Opioids vs. Medical Marijuana to Treat Sickle Cell Anemia

Updated on January 31, 2019.  Medical content reviewed by Dr. Joseph Rosado, MD, M.B.A, Chief Medical Officer

Opioids vs. Medical Marijuana to Treat Sickle Cell Anemia

Although there is still no cure for sickle cell anemia, patients can significantly improve their quality of life and manage the disorder’s symptoms when they work closely with their doctors to find appropriate treatment methods. For adolescent and adult sufferers, the inherited blood cell disorder’s most prominent side effect is severe and chronic pain.

When normal pain medications, like over-the-counter meds, don’t work, doctors will prescribe something stronger to help patients manage their discomfort. Opioids are medications derived from opium or synthetically produced to mimic the compounds in opium. Although these drugs work, for the most part, they can cause severe symptoms. In some cases, patients become addicted and struggle with a substance abuse problem for the rest of their lives.

But, with many states passing legislation approving medical marijuana for certain conditions, cannabis is becoming a viable alternative to prescription opioids.

Why Are Opioids Prescribed for Sickle Cell Anemia?

Sickle cell anemia is an inherited condition. Patients with the disorder have red blood cells that become misshapen, appearing crescent or “sickle” shaped. Unlike healthy blood cells, which are round and easily flow through blood vessels, sickle cells are sticky and misshapen, so they often get stuck and build up in smaller blood vessels.

When the circulatory system becomes congested like this, it can lead to sudden, severe pain called a sickle cell crisis. These attacks come without warning and can be excruciating for patients, lasting anywhere from a few hours to weeks.

When the pain is unmanageable, it’s not uncommon for patients to be rushed to the hospital to be treated with IV therapy, where doctors provide fluids and powerful pain medicines like morphine.

The Downfalls of Prescription Opioid Use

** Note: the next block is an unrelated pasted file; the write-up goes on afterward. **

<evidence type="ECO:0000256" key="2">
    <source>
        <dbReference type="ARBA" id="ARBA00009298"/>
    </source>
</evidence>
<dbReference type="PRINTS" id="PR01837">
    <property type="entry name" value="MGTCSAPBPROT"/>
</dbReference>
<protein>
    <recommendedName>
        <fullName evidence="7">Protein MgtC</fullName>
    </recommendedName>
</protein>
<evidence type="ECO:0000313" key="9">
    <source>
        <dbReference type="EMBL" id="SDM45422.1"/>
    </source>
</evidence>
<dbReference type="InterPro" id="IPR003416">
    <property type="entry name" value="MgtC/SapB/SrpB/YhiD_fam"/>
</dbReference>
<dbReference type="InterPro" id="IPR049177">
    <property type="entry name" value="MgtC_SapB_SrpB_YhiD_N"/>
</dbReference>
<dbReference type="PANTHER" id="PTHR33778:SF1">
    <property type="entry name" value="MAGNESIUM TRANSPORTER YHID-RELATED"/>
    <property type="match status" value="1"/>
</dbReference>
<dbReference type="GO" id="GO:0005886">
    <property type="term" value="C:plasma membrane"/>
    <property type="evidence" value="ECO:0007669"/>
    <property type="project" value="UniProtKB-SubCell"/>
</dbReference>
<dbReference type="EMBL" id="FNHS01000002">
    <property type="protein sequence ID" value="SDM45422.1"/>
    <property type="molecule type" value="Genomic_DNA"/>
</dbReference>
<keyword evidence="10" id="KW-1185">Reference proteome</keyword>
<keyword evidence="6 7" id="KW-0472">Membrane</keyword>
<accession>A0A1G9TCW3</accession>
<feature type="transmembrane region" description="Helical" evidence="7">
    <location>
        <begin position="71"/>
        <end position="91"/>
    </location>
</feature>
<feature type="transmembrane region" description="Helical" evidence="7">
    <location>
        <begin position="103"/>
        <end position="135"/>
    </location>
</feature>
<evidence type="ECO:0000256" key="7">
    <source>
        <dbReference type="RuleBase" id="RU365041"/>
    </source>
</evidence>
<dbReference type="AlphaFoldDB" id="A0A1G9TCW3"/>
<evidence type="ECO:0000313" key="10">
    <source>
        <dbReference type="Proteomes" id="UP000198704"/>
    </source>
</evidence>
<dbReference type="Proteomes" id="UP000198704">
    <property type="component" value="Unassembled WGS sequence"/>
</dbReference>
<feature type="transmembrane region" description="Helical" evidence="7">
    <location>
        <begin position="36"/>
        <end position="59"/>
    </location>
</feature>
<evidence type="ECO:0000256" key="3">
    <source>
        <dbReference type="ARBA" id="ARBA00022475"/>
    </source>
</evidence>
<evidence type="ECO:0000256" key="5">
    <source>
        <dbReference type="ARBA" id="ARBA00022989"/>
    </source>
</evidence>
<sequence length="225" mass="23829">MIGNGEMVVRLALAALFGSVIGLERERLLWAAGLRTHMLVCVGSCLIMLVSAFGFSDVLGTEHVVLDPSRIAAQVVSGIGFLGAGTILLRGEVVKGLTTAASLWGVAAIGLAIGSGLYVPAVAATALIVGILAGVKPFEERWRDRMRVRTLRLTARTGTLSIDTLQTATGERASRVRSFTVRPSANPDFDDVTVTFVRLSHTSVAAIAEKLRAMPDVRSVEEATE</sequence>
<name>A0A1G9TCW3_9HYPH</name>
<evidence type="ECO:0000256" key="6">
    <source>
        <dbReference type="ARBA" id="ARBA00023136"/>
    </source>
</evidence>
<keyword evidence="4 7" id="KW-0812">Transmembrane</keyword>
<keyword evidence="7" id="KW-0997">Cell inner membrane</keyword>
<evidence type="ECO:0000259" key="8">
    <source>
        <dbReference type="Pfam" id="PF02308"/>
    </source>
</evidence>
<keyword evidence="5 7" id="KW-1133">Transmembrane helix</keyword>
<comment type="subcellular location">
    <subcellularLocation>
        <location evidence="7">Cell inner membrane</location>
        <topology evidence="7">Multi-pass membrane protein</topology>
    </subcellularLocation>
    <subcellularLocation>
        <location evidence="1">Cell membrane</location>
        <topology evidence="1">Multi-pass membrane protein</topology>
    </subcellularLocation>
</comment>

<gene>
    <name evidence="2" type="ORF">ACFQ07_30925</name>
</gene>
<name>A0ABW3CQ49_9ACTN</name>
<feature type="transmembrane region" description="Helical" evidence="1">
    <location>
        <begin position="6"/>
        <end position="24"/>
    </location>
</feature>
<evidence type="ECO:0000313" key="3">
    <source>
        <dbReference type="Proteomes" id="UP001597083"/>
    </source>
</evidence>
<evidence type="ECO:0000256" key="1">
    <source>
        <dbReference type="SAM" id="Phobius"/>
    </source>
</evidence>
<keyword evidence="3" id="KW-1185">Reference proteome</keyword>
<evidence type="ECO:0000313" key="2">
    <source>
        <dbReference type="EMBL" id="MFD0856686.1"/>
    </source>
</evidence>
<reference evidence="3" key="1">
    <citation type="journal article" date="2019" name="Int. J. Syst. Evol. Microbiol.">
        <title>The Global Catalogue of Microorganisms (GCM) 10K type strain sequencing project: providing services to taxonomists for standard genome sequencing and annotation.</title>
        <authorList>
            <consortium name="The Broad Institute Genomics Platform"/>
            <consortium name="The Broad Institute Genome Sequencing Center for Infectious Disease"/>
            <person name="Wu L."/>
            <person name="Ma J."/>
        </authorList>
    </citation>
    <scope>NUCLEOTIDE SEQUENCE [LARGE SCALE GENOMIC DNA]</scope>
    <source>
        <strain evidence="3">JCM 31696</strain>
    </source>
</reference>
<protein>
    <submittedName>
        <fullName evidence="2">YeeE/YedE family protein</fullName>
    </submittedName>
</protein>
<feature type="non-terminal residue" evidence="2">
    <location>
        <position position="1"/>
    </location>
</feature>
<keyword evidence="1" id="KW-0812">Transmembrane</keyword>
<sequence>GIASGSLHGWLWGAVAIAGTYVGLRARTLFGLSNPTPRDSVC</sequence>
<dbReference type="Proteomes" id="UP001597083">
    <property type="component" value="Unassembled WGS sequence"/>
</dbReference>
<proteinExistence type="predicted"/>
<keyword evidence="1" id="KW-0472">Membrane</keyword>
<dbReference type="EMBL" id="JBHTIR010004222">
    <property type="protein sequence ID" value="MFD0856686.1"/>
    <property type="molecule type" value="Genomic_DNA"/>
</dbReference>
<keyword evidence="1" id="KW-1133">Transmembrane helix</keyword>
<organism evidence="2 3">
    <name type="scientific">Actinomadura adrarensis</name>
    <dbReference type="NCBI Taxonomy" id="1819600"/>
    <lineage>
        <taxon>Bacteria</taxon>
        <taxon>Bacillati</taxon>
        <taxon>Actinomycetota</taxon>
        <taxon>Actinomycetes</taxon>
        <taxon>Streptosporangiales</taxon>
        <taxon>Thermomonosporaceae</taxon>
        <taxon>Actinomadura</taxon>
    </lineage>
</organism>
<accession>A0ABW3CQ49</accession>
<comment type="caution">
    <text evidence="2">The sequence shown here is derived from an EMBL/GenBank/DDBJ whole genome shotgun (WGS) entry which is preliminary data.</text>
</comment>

According to the CDC, the prescription opioid abuse epidemic causes 115 overdose deaths a day in the United States. However, even if a patient doesn’t become dependent on this form of medication, some severe side effects can occur due to the regular use of opioids, including:

  • Nausea and vomiting
  • Abdominal and digestive issues
  • Liver damage
  • Brain damage

However, the potential development of a drug tolerance is what most healthcare professionals are concerned about. As this happens, patients require more opioids to feel the same beneficial effects. They can become dependent on opioids to the point that they can’t function without them, and any attempt to reduce the prescription or wean the patient off the drugs leads to serious withdrawal symptoms.

Because of the staggering amount of opioid overdose deaths in the United States, physicians are searching for an alternative pain management option. Medical marijuana could be the solution.

Managing Painful Symptoms With Medical Marijuana

In the search to find a viable alternative to prescription opioids, cannabis medication has come forth as a frontrunner. Whereas opioids block pain receptors in the brain, the cannabinoids in marijuana work with our body’s endocannabinoid system (ECS), which features receptors found in every major bodily system. Since cannabinoids mimic these receptors, they’re able to provide many different health benefits.

One of the most important benefits for patients with sickle cell anemia is their analgesic effect, allowing the same pain relief prescription opioids provide, but with less negative side effects — and no deaths associated with its use.

See If Medical Marijuana Works for You

If your sickle cell anemia is causing chronic pain, don’t become dependent on prescription pain medications when there is a more positive alternative. Medical marijuana has been legalized in many states throughout the U.S. to treat chronic and severe pain. Search our database to find a marijuana doctor near you today to see if you qualify for your state’s compassionate cannabis program.

Information About Medical Marijuana and Sickle Cell Disease/Sickle Cell Anemia